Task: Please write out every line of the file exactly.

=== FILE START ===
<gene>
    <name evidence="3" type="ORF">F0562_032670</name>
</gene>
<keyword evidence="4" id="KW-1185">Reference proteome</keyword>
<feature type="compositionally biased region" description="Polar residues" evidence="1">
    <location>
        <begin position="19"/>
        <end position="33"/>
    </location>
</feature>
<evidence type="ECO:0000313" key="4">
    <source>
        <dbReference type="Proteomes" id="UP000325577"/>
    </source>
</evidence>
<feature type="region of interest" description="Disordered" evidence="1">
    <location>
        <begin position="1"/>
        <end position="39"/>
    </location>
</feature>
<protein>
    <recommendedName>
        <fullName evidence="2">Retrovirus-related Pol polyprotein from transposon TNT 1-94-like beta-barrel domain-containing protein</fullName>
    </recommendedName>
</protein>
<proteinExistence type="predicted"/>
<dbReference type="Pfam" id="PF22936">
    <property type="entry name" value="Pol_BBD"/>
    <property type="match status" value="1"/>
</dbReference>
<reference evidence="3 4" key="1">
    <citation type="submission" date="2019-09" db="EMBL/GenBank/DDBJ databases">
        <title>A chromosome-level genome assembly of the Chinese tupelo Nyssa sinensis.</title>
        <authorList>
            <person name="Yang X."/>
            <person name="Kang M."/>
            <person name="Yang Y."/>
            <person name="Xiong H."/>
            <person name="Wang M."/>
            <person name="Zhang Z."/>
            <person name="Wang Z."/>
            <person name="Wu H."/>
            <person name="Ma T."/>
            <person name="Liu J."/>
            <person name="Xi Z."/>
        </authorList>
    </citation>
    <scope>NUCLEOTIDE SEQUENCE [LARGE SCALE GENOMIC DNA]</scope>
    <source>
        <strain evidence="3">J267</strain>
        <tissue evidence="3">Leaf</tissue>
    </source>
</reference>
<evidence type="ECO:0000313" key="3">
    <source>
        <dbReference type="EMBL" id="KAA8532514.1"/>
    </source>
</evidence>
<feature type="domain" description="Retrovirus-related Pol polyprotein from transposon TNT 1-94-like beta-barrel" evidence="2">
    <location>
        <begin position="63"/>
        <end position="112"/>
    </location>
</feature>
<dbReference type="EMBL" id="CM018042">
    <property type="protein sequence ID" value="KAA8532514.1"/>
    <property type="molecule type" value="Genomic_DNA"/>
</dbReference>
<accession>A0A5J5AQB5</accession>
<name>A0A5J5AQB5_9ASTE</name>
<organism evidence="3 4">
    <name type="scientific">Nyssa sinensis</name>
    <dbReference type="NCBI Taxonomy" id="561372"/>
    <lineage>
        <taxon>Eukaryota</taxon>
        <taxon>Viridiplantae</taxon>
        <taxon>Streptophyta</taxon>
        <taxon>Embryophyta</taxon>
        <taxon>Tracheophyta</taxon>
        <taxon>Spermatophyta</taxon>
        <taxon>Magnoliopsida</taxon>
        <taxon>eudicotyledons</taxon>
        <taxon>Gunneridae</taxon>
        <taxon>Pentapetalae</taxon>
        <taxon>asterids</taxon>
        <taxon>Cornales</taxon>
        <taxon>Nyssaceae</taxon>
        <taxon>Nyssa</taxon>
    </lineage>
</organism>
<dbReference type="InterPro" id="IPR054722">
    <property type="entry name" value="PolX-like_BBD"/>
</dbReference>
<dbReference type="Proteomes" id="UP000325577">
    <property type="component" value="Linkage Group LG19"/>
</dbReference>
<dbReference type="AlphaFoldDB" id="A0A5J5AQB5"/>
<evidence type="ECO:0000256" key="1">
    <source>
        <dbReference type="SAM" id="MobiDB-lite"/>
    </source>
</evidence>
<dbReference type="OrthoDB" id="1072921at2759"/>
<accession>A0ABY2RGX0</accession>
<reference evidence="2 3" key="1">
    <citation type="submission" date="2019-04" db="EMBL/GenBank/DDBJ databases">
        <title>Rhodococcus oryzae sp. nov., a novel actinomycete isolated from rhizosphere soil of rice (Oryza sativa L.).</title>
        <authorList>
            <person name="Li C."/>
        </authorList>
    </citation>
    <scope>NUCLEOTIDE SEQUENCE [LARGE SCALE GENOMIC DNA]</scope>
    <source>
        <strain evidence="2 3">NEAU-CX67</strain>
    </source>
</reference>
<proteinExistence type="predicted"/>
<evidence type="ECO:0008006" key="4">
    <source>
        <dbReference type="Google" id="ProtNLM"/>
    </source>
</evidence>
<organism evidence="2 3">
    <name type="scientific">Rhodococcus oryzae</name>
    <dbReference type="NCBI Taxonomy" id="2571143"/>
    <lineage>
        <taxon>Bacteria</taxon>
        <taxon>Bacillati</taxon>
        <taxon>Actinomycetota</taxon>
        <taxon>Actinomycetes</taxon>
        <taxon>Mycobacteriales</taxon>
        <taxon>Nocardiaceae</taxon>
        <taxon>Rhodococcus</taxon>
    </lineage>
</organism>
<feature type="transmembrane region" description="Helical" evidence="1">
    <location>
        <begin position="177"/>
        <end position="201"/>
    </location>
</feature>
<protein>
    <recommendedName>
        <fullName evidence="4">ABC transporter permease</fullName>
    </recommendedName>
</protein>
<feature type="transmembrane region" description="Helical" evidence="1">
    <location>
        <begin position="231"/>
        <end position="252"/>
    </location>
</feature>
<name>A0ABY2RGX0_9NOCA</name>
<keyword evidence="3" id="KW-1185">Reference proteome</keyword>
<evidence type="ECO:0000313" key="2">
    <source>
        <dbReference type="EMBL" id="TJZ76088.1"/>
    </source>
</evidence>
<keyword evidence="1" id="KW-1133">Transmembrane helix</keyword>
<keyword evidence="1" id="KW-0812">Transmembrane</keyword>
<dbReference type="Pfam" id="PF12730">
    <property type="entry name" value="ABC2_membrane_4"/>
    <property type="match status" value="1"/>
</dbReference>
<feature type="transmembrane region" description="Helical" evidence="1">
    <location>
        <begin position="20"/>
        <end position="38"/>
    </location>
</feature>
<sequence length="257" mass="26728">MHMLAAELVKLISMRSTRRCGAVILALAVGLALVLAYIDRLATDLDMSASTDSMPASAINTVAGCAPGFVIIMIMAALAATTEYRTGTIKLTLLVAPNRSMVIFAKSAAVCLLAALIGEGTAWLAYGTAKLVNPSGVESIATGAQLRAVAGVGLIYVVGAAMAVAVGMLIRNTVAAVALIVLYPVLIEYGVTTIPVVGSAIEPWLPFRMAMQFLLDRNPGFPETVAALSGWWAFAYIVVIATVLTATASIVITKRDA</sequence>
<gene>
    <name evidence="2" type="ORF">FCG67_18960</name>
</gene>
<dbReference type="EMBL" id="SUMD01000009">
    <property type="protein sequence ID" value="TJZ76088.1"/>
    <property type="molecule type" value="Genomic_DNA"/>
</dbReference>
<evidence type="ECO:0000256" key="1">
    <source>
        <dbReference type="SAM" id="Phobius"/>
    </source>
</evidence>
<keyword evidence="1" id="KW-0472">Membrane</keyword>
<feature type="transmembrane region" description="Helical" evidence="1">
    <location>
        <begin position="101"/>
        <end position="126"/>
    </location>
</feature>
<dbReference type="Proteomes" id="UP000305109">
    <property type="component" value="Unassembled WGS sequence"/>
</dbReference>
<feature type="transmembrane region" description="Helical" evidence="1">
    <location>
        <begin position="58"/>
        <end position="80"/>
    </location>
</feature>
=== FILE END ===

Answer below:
<gene>
    <name evidence="3" type="ORF">F0562_032670</name>
</gene>
<keyword evidence="4" id="KW-1185">Reference proteome</keyword>
<feature type="compositionally biased region" description="Polar residues" evidence="1">
    <location>
        <begin position="19"/>
        <end position="33"/>
    </location>
</feature>
<evidence type="ECO:0000313" key="4">
    <source>
        <dbReference type="Proteomes" id="UP000325577"/>
    </source>
</evidence>
<feature type="region of interest" description="Disordered" evidence="1">
    <location>
        <begin position="1"/>
        <end position="39"/>
    </location>
</feature>
<protein>
    <recommendedName>
        <fullName evidence="2">Retrovirus-related Pol polyprotein from transposon TNT 1-94-like beta-barrel domain-containing protein</fullName>
    </recommendedName>
</protein>
<proteinExistence type="predicted"/>
<dbReference type="Pfam" id="PF22936">
    <property type="entry name" value="Pol_BBD"/>
    <property type="match status" value="1"/>
</dbReference>
<reference evidence="3 4" key="1">
    <citation type="submission" date="2019-09" db="EMBL/GenBank/DDBJ databases">
        <title>A chromosome-level genome assembly of the Chinese tupelo Nyssa sinensis.</title>
        <authorList>
            <person name="Yang X."/>
            <person name="Kang M."/>
            <person name="Yang Y."/>
            <person name="Xiong H."/>
            <person name="Wang M."/>
            <person name="Zhang Z."/>
            <person name="Wang Z."/>
            <person name="Wu H."/>
            <person name="Ma T."/>
            <person name="Liu J."/>
            <person name="Xi Z."/>
        </authorList>
    </citation>
    <scope>NUCLEOTIDE SEQUENCE [LARGE SCALE GENOMIC DNA]</scope>
    <source>
        <strain evidence="3">J267</strain>
        <tissue evidence="3">Leaf</tissue>
    </source>
</reference>
<evidence type="ECO:0000313" key="3">
    <source>
        <dbReference type="EMBL" id="KAA8532514.1"/>
    </source>
</evidence>
<feature type="domain" description="Retrovirus-related Pol polyprotein from transposon TNT 1-94-like beta-barrel" evidence="2">
    <location>
        <begin position="63"/>
        <end position="112"/>
    </location>
</feature>
<dbReference type="EMBL" id="CM018042">
    <property type="protein sequence ID" value="KAA8532514.1"/>
    <property type="molecule type" value="Genomic_DNA"/>
</dbReference>
<accession>A0A5J5AQB5</accession>
<name>A0A5J5AQB5_9ASTE</name>
<organism evidence="3 4">
    <name type="scientific">Nyssa sinensis</name>
    <dbReference type="NCBI Taxonomy" id="561372"/>
    <lineage>
        <taxon>Eukaryota</taxon>
        <taxon>Viridiplantae</taxon>
        <taxon>Streptophyta</taxon>
        <taxon>Embryophyta</taxon>
        <taxon>Tracheophyta</taxon>
        <taxon>Spermatophyta</taxon>
        <taxon>Magnoliopsida</taxon>
        <taxon>eudicotyledons</taxon>
        <taxon>Gunneridae</taxon>
        <taxon>Pentapetalae</taxon>
        <taxon>asterids</taxon>
        <taxon>Cornales</taxon>
        <taxon>Nyssaceae</taxon>
        <taxon>Nyssa</taxon>
    </lineage>
</organism>
<dbReference type="InterPro" id="IPR054722">
    <property type="entry name" value="PolX-like_BBD"/>
</dbReference>
<dbReference type="Proteomes" id="UP000325577">
    <property type="component" value="Linkage Group LG19"/>
</dbReference>
<dbReference type="AlphaFoldDB" id="A0A5J5AQB5"/>
<evidence type="ECO:0000256" key="1">
    <source>
        <dbReference type="SAM" id="MobiDB-lite"/>
    </source>
</evidence>
<dbReference type="OrthoDB" id="1072921at2759"/>
<accession>A0ABY2RGX0</accession>
<reference evidence="2 3" key="1">
    <citation type="submission" date="2019-04" db="EMBL/GenBank/DDBJ databases">
        <title>Rhodococcus oryzae sp. nov., a novel actinomycete isolated from rhizosphere soil of rice (Oryza sativa L.).</title>
        <authorList>
            <person name="Li C."/>
        </authorList>
    </citation>
    <scope>NUCLEOTIDE SEQUENCE [LARGE SCALE GENOMIC DNA]</scope>
    <source>
        <strain evidence="2 3">NEAU-CX67</strain>
    </source>
</reference>
<proteinExistence type="predicted"/>
<evidence type="ECO:0008006" key="4">
    <source>
        <dbReference type="Google" id="ProtNLM"/>
    </source>
</evidence>
<organism evidence="2 3">
    <name type="scientific">Rhodococcus oryzae</name>
    <dbReference type="NCBI Taxonomy" id="2571143"/>
    <lineage>
        <taxon>Bacteria</taxon>
        <taxon>Bacillati</taxon>
        <taxon>Actinomycetota</taxon>
        <taxon>Actinomycetes</taxon>
        <taxon>Mycobacteriales</taxon>
        <taxon>Nocardiaceae</taxon>
        <taxon>Rhodococcus</taxon>
    </lineage>
</organism>
<feature type="transmembrane region" description="Helical" evidence="1">
    <location>
        <begin position="177"/>
        <end position="201"/>
    </location>
</feature>
<protein>
    <recommendedName>
        <fullName evidence="4">ABC transporter permease</fullName>
    </recommendedName>
</protein>
<feature type="transmembrane region" description="Helical" evidence="1">
    <location>
        <begin position="231"/>
        <end position="252"/>
    </location>
</feature>
<name>A0ABY2RGX0_9NOCA</name>
<keyword evidence="3" id="KW-1185">Reference proteome</keyword>
<evidence type="ECO:0000313" key="2">
    <source>
        <dbReference type="EMBL" id="TJZ76088.1"/>
    </source>
</evidence>
<keyword evidence="1" id="KW-1133">Transmembrane helix</keyword>
<keyword evidence="1" id="KW-0812">Transmembrane</keyword>
<dbReference type="Pfam" id="PF12730">
    <property type="entry name" value="ABC2_membrane_4"/>
    <property type="match status" value="1"/>
</dbReference>
<feature type="transmembrane region" description="Helical" evidence="1">
    <location>
        <begin position="20"/>
        <end position="38"/>
    </location>
</feature>
<sequence length="257" mass="26728">MHMLAAELVKLISMRSTRRCGAVILALAVGLALVLAYIDRLATDLDMSASTDSMPASAINTVAGCAPGFVIIMIMAALAATTEYRTGTIKLTLLVAPNRSMVIFAKSAAVCLLAALIGEGTAWLAYGTAKLVNPSGVESIATGAQLRAVAGVGLIYVVGAAMAVAVGMLIRNTVAAVALIVLYPVLIEYGVTTIPVVGSAIEPWLPFRMAMQFLLDRNPGFPETVAALSGWWAFAYIVVIATVLTATASIVITKRDA</sequence>
<gene>
    <name evidence="2" type="ORF">FCG67_18960</name>
</gene>
<dbReference type="EMBL" id="SUMD01000009">
    <property type="protein sequence ID" value="TJZ76088.1"/>
    <property type="molecule type" value="Genomic_DNA"/>
</dbReference>
<evidence type="ECO:0000256" key="1">
    <source>
        <dbReference type="SAM" id="Phobius"/>
    </source>
</evidence>
<keyword evidence="1" id="KW-0472">Membrane</keyword>
<feature type="transmembrane region" description="Helical" evidence="1">
    <location>
        <begin position="101"/>
        <end position="126"/>
    </location>
</feature>
<dbReference type="Proteomes" id="UP000305109">
    <property type="component" value="Unassembled WGS sequence"/>
</dbReference>
<feature type="transmembrane region" description="Helical" evidence="1">
    <location>
        <begin position="58"/>
        <end position="80"/>
    </location>
</feature>